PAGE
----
Jay Vilnai’s Shakespeare Songs: Dark Otherworldly Intensity
Jay Vilnai may be best known as an eclectic, intense guitarist and connoisseur of gypsy music. He’s also a formidable composer, most recently reaffirmed by his new collection, Shakespeare Songs, a setting of six Shakespeare texts sung with counterintuitive relish by soprano Gelsey Bell over the often downright creepy strings of the Mivos String Trio. Much of this is sort of a missing link between Rasputina and Bernard Herrmann.
The Mourning Song from Cymbeline matches an austerely aching string melody to soulfully apprehensive vocals. Set to a stately, insistent rhythm, it’s a brooding reflection on mortality, with just enough bracing atonality to give the dirge a genuinely creepy otherworldliness. The second cut, To Dream Again is a vignette anchored by stark lo/hi contrast between cello and violin. Sigh No More (from Much Ado About Nothing, Act II, Scene 2), a slow waltz fueled by pizzicato cello, has Bell adding a strikingly melismatic, soul-inflected quality: she gets the max out of her occasional flights as it builds with understated counterpoint and hints at vaudeville. Rather than “converting all your sounds of woe,” as the Bard suggests, the song plays up the pain of the past, with a deliciously creepy outro.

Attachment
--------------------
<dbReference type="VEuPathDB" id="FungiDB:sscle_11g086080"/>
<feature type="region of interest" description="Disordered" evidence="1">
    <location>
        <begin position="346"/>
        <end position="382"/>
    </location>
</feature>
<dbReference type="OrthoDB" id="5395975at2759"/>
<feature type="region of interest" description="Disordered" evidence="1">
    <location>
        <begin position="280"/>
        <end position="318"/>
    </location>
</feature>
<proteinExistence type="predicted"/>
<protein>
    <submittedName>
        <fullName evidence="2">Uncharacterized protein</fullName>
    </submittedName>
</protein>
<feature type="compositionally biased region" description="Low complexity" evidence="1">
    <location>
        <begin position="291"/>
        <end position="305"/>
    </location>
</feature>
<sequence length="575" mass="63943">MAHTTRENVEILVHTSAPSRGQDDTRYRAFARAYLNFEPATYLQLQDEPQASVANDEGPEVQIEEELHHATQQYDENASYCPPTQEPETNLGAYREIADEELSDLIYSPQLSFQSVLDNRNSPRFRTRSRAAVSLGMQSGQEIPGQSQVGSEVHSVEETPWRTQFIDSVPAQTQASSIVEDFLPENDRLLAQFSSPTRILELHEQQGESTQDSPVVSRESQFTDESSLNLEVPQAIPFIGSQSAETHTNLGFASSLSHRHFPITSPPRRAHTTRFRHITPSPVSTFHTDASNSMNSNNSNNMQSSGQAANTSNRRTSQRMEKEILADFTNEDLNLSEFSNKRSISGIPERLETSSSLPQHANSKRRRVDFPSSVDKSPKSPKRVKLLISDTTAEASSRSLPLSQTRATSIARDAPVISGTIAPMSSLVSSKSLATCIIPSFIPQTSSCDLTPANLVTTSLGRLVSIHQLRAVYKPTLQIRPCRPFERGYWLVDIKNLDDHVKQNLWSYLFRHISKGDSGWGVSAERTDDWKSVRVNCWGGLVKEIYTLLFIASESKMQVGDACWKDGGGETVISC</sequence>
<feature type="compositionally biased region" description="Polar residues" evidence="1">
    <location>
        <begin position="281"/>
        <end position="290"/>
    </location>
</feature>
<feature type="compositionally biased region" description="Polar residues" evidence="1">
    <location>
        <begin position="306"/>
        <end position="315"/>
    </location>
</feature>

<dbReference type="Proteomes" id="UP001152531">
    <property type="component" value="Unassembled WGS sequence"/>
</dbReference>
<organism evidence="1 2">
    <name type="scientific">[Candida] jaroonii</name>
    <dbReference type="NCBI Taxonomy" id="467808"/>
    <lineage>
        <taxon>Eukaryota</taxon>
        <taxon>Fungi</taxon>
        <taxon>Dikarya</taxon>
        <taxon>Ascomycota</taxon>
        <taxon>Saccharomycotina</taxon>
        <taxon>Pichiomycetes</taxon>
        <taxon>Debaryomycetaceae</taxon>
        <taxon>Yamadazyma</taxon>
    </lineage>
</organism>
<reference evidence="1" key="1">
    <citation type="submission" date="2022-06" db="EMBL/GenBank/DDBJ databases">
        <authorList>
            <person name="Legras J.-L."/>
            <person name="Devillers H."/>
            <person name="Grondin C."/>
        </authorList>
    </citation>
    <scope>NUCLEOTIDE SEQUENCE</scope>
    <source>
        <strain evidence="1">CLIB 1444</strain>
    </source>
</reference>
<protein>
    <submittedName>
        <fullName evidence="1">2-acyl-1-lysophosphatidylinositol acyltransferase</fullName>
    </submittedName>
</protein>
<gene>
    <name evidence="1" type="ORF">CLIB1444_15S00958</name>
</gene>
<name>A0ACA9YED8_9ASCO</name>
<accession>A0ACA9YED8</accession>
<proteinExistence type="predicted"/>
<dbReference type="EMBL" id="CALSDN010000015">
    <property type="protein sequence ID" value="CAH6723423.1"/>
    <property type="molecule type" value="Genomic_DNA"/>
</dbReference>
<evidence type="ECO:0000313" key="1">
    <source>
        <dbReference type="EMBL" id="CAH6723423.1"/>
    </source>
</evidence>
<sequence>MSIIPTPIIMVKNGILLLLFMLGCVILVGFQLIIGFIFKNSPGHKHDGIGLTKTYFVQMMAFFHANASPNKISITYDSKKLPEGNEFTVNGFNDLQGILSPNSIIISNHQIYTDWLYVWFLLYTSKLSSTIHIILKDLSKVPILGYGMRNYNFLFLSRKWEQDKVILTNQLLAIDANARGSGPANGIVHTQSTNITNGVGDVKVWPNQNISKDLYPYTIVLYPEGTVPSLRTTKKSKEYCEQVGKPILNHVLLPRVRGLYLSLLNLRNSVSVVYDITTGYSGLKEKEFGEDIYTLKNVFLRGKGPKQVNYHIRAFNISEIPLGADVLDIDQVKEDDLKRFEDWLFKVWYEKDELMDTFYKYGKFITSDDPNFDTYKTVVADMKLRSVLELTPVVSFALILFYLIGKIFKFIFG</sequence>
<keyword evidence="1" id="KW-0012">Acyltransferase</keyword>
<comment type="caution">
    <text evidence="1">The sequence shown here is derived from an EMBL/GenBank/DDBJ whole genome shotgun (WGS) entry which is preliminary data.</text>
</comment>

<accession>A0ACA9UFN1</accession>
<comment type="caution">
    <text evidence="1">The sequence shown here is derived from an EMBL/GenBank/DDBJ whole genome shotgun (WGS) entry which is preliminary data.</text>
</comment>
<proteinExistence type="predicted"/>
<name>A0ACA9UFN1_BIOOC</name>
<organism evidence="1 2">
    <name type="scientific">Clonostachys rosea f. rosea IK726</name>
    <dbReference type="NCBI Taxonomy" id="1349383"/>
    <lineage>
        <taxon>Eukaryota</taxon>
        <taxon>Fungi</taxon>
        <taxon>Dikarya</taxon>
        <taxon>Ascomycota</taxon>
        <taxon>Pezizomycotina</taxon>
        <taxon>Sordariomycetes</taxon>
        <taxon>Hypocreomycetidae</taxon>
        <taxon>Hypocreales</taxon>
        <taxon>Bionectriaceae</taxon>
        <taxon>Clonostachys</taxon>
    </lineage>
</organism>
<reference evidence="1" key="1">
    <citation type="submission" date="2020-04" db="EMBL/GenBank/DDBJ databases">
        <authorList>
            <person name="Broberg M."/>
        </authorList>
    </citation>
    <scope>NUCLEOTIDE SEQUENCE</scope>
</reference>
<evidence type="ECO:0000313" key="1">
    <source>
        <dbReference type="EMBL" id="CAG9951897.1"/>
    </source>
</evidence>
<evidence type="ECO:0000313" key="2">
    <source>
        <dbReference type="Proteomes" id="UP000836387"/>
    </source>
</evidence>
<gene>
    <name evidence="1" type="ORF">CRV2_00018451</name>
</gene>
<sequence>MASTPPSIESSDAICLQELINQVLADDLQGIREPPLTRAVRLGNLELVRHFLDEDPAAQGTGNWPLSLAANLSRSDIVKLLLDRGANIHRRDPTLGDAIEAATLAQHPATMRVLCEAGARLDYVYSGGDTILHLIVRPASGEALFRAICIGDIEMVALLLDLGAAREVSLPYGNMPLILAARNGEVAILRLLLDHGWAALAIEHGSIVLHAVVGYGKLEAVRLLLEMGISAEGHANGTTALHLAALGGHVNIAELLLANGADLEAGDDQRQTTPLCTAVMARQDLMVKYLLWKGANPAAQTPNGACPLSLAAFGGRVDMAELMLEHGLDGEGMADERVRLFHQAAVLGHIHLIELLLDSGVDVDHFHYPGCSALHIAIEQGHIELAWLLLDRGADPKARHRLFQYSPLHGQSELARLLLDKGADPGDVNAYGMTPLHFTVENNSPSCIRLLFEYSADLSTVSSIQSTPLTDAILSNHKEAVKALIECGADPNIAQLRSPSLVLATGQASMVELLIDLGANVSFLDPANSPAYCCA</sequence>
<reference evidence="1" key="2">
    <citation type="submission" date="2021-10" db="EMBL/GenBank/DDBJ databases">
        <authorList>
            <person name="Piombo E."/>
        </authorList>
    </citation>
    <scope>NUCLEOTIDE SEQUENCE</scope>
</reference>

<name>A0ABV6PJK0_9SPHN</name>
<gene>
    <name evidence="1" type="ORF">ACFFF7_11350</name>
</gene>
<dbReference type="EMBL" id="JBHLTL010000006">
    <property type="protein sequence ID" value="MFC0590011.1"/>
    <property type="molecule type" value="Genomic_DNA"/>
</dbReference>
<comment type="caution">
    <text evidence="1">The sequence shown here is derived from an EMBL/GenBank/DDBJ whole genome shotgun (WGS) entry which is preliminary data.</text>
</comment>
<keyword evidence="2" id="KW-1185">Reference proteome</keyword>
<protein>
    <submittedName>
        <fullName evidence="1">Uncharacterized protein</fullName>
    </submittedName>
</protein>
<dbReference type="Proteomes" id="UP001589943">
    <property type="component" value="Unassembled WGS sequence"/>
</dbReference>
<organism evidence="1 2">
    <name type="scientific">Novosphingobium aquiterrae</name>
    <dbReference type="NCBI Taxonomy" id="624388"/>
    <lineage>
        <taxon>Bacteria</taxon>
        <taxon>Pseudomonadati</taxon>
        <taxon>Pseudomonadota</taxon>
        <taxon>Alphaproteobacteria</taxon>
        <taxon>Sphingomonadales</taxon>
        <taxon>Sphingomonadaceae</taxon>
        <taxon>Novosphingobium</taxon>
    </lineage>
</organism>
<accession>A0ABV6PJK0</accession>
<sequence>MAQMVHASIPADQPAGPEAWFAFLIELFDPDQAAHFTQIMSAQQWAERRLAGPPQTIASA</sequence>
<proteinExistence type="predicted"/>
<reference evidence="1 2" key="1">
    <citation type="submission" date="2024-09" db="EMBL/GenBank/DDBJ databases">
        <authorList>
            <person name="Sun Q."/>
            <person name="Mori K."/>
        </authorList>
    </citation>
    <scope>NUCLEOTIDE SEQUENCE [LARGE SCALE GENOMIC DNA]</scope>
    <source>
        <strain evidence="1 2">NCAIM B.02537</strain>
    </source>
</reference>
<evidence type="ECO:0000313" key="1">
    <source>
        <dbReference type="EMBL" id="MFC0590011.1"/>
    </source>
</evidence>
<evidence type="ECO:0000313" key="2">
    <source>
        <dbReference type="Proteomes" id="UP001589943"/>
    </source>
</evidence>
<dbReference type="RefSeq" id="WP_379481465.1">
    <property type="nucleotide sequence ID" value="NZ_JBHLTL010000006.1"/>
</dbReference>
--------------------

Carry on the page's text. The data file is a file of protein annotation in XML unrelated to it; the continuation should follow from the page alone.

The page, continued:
There’s also a wry humor here, particularly in Behind the Door (from A Midsummer Night’s Dream, Act V, Scene 1), its clever mimicry, ghostly ambience and ethereal overtones making a marvelously nocturnal backdrop for the ghoulish lyric:
Now it is the time of night
That the graves all gaping wide
Every one lets forth his sprite
In the church-way paths to glide
It it grows to a march with clever counterpoint and a deadpan horror-movie conclusion. Likewise, I Have Drunk and Seen the Spider, from The Winter’s Tale, Act II, Scene 1 – a Melora Creager-esque spoken-word piece – playfully looks at the power of suggestion. The final track is an operatic take on the old folk song Hey Ho the Wind and the Rain, its shifting astringencies making a marvelously menacing contrast with the blitheness of the melody. The musicianship is understated, with nuanced dynamics by the entire ensemble: Joshua Modney on violin, Victor Lowrie on viola and Isabel Castellvi (also of exhilirating worldbeat string band Copal) on cello. Throughout the songs, Vilnai’s arrangements are strikingly terse and economical, not to mention memorable – indie classical doesn’t get any better than this.
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